I’ve given hours of advice to my patients and my Perfect Skin Code tribe about what to do and what to buy to crush skin care goals. I am so focused on telling folks what to do, I often forget to advise what NOT to do.
Disclaimer: These are products that I simply do not recommend based on my years of experience in Dermatology. If one of these is your fav and it has never bothered you, by all means keep using it. However, if you are using it out of habit, I encourage you keep an open mind and rethink it.
- Witch Hazel
Before you panic, I am not totally against witch hazel. Take a deep breath and keep reading, I promise I will explain.
The witch hazel plant, Latin name Hammamelis virginiana, is a flowering shrub that grows wild throughout a good portion of North America and Asia. Many people like it for its drying affect which is not all bad in the short term but is problematic for long term use. Why? Most formulations contain tannins and alcohols. The tannins in which hazel can be sensitizing (irritating). Alcohols are never a good idea because they cause free radical damage and disrupts the delicate skin balance.
There have been studies that suggest this ingredient is good for hemorrhoids, poison ivy, and even bug bites but remember, these are generally acute problems and short-term use is usually well tolerated.
This is unpopular opinion in the Dermatology world. Many Dermatologists recommend Cetaphil and I understand why. Cetaphil cleansers are non-alkaline (pH 6.3-6.8), lipid-free, non-comedogenic, and mild enough for sensitive skin. Sounds great, right? Wrong. Other than water, cetaphil contains nothing that really has any benefit to skin and some ingredients can be harmful.
The ingredients include 3 different parabens (known to cause endocrine disruption and linked to breast cancer), propylene glycol (increases chemical penetration into your skin and bloodstream) and sodium lauryl sulfate (known to cause skin irritation).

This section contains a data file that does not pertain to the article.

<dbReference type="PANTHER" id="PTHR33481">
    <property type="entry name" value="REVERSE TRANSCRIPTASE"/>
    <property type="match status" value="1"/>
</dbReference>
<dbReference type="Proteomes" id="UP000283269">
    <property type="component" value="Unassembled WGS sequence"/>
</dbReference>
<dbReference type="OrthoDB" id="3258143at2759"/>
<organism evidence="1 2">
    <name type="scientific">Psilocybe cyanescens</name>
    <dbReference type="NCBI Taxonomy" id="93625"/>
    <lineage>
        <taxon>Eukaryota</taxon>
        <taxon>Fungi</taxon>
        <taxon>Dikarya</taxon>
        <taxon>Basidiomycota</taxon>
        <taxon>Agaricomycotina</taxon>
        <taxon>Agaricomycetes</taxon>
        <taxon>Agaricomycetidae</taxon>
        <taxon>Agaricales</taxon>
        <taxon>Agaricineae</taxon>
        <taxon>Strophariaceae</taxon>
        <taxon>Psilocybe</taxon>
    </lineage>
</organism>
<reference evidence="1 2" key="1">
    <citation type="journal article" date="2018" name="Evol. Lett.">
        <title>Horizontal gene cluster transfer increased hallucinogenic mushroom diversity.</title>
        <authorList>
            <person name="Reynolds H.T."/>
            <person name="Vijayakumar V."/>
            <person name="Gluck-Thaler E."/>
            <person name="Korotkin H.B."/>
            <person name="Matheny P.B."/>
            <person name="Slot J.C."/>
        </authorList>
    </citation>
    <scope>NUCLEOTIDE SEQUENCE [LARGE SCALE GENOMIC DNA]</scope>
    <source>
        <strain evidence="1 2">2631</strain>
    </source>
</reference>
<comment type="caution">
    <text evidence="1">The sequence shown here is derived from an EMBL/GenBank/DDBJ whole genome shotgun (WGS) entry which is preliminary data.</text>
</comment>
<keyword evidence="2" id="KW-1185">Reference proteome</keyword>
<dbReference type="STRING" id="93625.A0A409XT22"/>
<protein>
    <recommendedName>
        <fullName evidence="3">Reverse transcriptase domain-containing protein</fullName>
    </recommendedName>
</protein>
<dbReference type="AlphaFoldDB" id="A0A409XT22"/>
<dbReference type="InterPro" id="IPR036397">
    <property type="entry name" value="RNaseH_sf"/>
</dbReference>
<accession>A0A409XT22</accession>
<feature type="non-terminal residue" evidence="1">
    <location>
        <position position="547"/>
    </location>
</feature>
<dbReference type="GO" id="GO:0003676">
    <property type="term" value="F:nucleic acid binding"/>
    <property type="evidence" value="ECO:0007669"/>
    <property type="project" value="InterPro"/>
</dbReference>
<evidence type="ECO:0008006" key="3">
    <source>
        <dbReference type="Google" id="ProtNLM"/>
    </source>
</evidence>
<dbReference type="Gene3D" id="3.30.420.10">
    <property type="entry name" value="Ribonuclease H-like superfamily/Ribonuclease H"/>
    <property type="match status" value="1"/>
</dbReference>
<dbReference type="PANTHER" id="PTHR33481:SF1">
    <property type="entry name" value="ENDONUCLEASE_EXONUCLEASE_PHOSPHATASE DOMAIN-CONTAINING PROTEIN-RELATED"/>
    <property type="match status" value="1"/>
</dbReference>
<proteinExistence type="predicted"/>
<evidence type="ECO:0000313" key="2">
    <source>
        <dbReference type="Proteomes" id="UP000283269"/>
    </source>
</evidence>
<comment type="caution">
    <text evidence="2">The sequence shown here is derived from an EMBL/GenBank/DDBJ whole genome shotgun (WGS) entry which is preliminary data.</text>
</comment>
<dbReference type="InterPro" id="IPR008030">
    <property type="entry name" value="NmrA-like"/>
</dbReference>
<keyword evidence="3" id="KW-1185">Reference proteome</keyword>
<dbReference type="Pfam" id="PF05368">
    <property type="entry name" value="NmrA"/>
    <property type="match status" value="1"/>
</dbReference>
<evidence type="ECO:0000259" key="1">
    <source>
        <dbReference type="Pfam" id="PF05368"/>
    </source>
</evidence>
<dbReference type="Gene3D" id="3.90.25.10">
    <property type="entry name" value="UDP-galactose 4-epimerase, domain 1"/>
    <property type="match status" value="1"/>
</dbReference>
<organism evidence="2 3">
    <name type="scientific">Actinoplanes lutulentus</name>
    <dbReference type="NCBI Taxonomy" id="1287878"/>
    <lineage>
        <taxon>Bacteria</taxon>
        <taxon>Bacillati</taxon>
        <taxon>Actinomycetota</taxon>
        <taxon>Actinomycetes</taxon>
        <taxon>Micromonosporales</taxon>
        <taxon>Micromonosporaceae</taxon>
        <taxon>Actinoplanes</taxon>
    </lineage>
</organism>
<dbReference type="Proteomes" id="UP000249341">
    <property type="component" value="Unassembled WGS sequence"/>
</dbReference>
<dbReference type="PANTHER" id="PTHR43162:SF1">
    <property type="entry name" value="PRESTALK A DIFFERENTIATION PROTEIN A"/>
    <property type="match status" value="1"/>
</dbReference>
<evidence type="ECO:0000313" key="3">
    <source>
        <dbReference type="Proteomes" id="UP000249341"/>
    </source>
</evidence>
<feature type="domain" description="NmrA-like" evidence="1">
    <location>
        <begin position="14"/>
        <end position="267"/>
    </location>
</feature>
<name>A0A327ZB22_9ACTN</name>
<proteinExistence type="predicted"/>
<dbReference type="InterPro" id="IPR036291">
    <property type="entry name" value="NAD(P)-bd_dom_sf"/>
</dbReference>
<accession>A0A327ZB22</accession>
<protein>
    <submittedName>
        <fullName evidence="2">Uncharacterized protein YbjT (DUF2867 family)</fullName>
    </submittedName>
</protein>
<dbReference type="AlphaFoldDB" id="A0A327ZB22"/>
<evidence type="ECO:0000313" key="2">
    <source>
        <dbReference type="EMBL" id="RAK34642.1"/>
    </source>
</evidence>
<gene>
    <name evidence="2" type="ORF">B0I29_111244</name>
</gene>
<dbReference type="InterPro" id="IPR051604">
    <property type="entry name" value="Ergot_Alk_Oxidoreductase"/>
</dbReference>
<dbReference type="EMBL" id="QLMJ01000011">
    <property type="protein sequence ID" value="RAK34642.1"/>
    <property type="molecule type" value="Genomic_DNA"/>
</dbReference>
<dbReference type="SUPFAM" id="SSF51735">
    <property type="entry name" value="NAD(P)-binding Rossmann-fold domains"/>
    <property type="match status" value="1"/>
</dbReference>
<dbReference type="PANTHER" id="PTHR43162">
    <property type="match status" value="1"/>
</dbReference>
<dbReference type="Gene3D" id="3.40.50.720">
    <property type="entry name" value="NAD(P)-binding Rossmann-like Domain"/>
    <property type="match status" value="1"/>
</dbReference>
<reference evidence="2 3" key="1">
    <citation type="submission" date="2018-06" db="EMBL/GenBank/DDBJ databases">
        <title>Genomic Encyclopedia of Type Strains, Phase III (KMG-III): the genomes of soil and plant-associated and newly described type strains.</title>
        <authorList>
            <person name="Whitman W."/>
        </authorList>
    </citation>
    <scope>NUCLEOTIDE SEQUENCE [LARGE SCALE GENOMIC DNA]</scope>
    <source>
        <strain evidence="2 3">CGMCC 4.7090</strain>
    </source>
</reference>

I think there are so many better alternatives, I just never recommend it.
People use this popular over the counter ointment on everything from cuts and scrapes to acne. As a result, the rate of allergy to the ingredients is on the rise. This is what commonly happens, you get a cut, grab the Neosporin and despite regular use, the cut gets worse and worse. What do you do? Apply more Neosporin because it must be infected, right? Wrong. Chances are that redness and blistering is due to an allergic reaction. My advice, stop using it and see what happens. If things get better, it was probably a reaction to the ointment. If not, time to see a medical professional. All a cut needs is to be cleaned with a gentle cleanser daily and covered with plain Vaseline. Really, that is all you need.
- Apricot scrubs
These popular scrubs have been around for decades. I used to keep a bottle on hand and I thought I was really doing something. What I was doing was creating little microtears in my skin. Those little cuts give bacteria a way to enter your skin. Trust me, you don’t need crushed shells, rocks, or harsh sugar scrubs to exfoliate.
- DIY treatments
I’m not 100% against treatments from home. Some can be very effective. I don’t recommend them in general because most people don’t do their research before trying them then wind up in my office with a raging rash. Ask yourself a few questions before trying one. 1. Is it solving a problem you have? 2. Does it contain ingredients you have used before? 3. Do the instructions contain specific amounts? “a little of this and a handful of that” is a sign that you should skip it.
Keep in mind that natural does not equal safe. Poison Ivy is natural, right?
Did one of your favs make this list? Don’t worry I have your back! Click here to schedule a Zoom video consultation and we will break down your current skin care routine and discuss your goals. Based on our 20 min discussion, I will create a custom designed skin care routine and include product recommendations that will point you in the right direction. I’m looking forward to hearing from you!